Catholic Bishop of Portsmouth
For when you look around the world at the moment, there seems to be such a lot of unrest and unhappiness.
Your heart goes out to those families who lost children, teachers and friends in the terrible school shooting in Pakistan. Across the Middle East, there is violence and unspeakable cruelty, perpetrated (blasphemously) in God’s name.
Then there’s the threat of worsening climate change and the apparent failure of the recent convention in Lima to tackle carbon emissions. In Europe we have warfare in the Ukraine not to mention the economic uncertainties of our time.
And in Britain, including in Portsmouth, many families now live in poverty and hunger and so turn to charities and food banks for help and support. Here we are, about to enter 2015, and yet much of humanity appears to be facing misery and suffering. What does the message of Christmas mean in the face of all that?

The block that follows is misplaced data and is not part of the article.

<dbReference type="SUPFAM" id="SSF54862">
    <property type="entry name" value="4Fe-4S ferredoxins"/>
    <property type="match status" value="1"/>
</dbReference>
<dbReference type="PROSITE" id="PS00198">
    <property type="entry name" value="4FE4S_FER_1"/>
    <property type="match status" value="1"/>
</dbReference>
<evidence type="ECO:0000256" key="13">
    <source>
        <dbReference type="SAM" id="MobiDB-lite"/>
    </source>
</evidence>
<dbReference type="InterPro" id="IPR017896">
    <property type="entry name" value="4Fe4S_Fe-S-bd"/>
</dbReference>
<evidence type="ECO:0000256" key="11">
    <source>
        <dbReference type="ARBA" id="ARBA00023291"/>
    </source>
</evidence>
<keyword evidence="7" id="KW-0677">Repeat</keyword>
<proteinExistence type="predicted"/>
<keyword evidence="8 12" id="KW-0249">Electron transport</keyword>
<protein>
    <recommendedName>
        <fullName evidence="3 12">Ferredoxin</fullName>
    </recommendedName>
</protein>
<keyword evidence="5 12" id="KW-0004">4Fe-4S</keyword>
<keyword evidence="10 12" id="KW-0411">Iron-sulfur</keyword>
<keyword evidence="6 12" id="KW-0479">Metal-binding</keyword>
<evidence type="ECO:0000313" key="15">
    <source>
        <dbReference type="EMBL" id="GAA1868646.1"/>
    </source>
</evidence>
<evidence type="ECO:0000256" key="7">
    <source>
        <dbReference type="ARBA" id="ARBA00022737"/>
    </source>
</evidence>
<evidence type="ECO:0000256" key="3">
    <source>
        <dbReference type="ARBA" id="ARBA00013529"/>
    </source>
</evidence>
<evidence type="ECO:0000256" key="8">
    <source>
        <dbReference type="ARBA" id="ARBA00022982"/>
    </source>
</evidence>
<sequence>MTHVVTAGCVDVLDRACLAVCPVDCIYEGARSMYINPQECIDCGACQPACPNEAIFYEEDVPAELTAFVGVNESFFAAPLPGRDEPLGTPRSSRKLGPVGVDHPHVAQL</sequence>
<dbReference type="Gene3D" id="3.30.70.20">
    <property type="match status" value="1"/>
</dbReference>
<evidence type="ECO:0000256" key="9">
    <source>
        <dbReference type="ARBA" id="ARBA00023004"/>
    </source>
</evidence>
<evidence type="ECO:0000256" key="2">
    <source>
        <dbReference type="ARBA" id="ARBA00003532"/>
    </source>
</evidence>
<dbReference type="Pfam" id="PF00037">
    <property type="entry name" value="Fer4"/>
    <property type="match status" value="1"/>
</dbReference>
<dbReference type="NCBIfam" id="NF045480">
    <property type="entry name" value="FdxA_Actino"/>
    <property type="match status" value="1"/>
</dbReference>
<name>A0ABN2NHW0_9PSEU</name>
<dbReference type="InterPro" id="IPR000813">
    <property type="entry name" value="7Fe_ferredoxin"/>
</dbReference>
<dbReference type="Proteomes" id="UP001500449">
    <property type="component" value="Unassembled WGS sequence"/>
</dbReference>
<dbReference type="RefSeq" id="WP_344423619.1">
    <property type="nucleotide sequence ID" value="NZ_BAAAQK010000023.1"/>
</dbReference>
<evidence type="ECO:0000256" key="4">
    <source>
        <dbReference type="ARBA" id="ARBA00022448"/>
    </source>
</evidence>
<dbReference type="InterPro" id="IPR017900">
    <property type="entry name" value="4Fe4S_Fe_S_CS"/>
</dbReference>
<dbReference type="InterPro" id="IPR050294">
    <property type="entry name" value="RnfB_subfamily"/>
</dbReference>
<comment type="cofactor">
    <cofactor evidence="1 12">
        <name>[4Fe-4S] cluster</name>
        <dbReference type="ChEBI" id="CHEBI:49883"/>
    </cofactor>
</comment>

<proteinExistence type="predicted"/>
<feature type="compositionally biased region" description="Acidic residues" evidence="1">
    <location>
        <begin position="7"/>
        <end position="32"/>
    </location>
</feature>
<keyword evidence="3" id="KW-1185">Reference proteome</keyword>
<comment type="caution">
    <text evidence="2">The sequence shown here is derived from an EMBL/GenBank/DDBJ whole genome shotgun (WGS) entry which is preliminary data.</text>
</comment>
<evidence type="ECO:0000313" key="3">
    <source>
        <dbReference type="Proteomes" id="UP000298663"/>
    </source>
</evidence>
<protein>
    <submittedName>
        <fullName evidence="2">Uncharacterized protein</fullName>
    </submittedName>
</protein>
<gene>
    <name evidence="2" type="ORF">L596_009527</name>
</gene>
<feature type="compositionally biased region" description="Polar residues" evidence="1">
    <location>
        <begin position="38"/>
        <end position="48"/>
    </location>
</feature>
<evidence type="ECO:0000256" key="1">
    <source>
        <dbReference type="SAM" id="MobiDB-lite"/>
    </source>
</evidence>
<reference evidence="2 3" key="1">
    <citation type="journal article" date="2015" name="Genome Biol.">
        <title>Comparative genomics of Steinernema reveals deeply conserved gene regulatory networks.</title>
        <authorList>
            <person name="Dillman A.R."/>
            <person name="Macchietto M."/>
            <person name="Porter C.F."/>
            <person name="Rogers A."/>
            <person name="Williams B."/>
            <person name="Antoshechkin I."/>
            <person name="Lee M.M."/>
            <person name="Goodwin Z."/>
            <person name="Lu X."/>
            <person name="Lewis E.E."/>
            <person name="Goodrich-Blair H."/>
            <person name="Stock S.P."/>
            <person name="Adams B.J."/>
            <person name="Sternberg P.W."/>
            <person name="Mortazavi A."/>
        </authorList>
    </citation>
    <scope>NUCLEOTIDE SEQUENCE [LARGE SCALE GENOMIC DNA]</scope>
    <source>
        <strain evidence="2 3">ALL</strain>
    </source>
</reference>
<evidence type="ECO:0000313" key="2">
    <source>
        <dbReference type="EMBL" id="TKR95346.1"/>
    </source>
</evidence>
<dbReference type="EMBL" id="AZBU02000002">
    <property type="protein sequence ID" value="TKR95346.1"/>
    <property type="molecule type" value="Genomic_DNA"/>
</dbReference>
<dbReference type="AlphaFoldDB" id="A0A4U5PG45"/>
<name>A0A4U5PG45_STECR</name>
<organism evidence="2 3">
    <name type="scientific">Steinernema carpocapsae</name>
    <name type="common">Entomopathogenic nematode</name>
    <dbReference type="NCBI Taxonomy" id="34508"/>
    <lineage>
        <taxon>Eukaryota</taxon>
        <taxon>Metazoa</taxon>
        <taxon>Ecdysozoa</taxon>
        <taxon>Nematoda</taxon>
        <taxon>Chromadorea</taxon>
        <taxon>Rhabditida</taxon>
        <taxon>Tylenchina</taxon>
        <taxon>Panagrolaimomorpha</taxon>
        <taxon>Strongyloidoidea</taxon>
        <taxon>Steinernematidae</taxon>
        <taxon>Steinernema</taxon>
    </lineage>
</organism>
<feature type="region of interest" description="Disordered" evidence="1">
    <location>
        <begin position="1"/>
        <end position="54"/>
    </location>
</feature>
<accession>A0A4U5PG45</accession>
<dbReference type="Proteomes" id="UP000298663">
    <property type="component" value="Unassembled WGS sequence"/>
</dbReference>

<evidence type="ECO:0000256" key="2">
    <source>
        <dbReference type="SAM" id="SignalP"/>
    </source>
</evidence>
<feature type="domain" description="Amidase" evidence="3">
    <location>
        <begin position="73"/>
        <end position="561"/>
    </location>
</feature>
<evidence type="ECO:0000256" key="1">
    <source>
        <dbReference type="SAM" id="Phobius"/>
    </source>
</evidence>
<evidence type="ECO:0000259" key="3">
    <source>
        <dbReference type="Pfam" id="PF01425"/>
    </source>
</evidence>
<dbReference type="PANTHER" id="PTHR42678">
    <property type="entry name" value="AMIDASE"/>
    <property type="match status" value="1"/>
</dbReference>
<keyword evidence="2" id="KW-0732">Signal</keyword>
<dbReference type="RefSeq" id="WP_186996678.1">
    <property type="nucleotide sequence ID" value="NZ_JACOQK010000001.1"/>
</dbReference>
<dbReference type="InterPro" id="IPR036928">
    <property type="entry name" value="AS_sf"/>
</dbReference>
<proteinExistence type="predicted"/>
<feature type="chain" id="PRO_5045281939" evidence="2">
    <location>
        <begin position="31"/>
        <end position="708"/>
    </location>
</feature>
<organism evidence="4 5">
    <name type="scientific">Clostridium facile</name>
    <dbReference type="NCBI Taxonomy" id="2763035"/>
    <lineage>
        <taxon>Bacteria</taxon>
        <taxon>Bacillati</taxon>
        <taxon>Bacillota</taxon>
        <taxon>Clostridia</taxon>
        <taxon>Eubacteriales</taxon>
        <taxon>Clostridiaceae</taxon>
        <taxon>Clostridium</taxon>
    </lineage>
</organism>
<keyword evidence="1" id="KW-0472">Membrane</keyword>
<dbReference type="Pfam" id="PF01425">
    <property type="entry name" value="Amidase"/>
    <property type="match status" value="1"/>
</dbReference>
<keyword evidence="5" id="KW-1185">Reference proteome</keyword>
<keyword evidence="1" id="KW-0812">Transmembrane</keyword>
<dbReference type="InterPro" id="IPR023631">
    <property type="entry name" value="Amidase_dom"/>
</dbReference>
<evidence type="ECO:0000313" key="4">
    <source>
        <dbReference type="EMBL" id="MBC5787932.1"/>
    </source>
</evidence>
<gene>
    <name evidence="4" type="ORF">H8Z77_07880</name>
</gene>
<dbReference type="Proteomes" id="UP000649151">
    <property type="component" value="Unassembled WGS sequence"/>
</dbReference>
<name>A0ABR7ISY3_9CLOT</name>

We all want to be happy and the message of Christmas is that whether we recognise it or not, deny it or ignore it, it is really Jesus Christ whom we are longing for when we dream of happiness.
Born in poverty in a stable, a member of a human family and the Jewish society of the time, He is truly God made visible, and He came exactly in order to save us from all that has gone wrong and is going wrong, and to give us energy (the ‘grace’) to work towards a new world and a better way of living.
In him, we find forgiveness of our sins, real help to carry the cross of sickness and suffering, and life after death.
Indeed, Jesus is the answer to all the ancient questions about the meaning of life – yours and mine too.
I think this is a message of great joy. It is a sermon that transforms our lives. Yes, the world does face many problems and enormous challenges. But the good news of Christmas is that ‘Emmanuel’ has come: God is with us. I wish you, all your families and friends, a most blessed and joyful Christmas!